OKLAHOMA CITY (AP) — Oklahoma Republicans formally censured their nonbinary Democratic colleague Tuesday after state troopers said the lawmaker blocked them from questioning a transgender rights activist accused of assaulting a police officer during a protest over anti-trans legislation.
The party-line vote means Rep. Mauree Turner, who uses they/them pronouns, will be removed from all committee assignments unless the second-term lawmaker issues a formal apology, including to the Highway Patrol, which provides security at the Capitol complex.
Turner, the first openly nonbinary and Muslim person elected to the Legislature in Oklahoma, said Tuesday that won’t happen, as Republicans continue to work to strip away the rights of trans people.
“I think an apology for loving the people of Oklahoma is something that I cannot do,” said Turner, flanked by several Democratic colleagues. “It’s something that I actively refuse to do.”
Turner’s denouncement comes as Republicans throughout the U.S. push proposals that advocates for LGBTQ rights say are trying to erase the legal existence of people who are trans and to restrict the expression of people nonbinary, gender-fluid or who perform in drag.
In Oklahoma, recent efforts by the GOP-controlled Legislature to prohibit gender-affirming medical care for trans children and pass other anti-trans legislation, including a prohibition on insurance coverage for gender-affirming care for people of all ages, have led to demonstrations at the Capitol. One protest last week became heated when a protester was accused of pouring water on a state representative and scuffling with a trooper before being arrested.
Officers wanted to question the activist, who was inside Turner’s legislative office.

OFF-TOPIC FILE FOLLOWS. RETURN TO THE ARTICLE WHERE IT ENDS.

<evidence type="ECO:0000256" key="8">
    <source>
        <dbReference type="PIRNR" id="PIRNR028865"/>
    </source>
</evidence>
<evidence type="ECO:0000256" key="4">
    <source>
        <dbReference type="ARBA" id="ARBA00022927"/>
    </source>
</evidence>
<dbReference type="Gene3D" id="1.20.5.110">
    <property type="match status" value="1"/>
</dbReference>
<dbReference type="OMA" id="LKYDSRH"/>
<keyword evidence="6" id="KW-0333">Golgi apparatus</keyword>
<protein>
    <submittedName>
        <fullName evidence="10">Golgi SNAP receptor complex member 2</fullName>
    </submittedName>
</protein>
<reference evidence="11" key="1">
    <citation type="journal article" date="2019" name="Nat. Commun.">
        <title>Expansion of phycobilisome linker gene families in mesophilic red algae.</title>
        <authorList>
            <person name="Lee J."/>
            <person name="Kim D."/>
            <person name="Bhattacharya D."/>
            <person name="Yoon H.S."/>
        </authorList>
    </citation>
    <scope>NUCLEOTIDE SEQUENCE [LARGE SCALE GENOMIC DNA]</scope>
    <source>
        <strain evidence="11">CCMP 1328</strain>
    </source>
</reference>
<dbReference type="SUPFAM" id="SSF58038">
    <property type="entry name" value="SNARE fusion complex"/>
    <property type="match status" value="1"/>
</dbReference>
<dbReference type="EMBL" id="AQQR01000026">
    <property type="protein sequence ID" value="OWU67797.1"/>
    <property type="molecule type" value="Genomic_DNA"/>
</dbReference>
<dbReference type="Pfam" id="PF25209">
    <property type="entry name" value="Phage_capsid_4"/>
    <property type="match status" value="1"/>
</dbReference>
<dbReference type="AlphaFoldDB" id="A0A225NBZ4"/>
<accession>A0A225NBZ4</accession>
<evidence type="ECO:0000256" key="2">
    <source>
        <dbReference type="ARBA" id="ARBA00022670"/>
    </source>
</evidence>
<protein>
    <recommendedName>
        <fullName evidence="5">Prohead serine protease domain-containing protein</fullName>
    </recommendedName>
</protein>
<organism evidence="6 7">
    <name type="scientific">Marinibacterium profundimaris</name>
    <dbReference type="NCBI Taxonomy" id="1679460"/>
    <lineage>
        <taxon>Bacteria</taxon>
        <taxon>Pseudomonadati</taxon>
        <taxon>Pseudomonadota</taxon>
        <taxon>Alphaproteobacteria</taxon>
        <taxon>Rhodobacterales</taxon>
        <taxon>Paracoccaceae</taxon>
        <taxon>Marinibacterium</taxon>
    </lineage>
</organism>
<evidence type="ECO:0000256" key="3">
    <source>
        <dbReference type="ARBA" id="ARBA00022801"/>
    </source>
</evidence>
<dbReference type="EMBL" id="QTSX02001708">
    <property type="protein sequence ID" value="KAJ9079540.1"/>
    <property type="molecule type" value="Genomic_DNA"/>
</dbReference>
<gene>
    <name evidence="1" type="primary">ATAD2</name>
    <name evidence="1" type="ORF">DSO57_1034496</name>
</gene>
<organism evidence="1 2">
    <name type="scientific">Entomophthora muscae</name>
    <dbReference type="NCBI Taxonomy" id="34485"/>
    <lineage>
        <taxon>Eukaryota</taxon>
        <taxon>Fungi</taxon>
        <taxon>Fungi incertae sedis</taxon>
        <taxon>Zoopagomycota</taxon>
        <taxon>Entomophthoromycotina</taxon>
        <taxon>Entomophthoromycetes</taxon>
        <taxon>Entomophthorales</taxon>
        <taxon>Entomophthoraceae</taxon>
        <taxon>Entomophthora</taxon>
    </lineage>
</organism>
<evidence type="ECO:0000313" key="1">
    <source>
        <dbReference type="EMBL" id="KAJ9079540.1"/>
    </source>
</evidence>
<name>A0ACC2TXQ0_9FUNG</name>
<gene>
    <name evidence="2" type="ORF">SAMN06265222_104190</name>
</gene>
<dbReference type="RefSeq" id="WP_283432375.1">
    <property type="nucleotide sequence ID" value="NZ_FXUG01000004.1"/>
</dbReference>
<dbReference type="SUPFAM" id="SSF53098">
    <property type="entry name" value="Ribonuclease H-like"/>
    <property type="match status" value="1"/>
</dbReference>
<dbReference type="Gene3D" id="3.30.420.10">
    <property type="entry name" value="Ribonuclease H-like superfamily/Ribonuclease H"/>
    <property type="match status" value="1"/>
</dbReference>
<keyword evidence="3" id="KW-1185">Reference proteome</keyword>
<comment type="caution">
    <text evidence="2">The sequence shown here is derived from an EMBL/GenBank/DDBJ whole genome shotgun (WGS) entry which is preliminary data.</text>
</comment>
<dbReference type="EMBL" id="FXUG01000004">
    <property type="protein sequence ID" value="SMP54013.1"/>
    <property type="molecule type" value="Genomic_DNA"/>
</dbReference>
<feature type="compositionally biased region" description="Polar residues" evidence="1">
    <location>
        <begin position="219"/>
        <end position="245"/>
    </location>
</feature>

“When we go up to the representative’s office, we were not allowed in, even from opening the door,” said Trooper Eric Foster, with the Highway Patrol.
Officers ultimately were able to speak to the person in Turner’s office, who was later arrested on a complaint of assault and battery on a police officer, Foster said.
Speaker of the House Charles McCall said in a statement that the House stands by law enforcement.
“I will not allow members of the House of Representatives to use their assigned offices and official positions to impede law enforcement from carrying out investigations or making arrests in the state Capitol,” said McCall (R).
But Turner, who is Black and represents a diverse constituency that includes Oklahoma City’s Asian business district, said one of their goals is making sure all people are welcome at the Capitol.
“I just provide my office as a space of grace and love for all the folks in all communities that seek refuge from the hate in this building,” Turner said. “Trans people don’t feel safe here.”
House Democratic Leader Rep. Cyndi Munson said the House’s censure vote was “absolutely embarrassing.”
“It’s clear what they’re trying to do is silence a member who does not think like them, act like them, dress like them, who challenges their positions, especially when they are running legislation to harm people in our community,” Munson said.
Sarah Kate Ellis, president and CEO of national LGBTQ advocacy group GLAAD, also condemned the Oklahoma House, saying a statehouse is where everyone, including lawmakers, should feel safe and heard.
“Transgender people are under attack by extremists who are baselessly trying to limit their private, best practice healthcare,” said Ellis. “Every Oklahoman and every American should be outraged that lawmakers are working overtime to target people, including their own colleague.”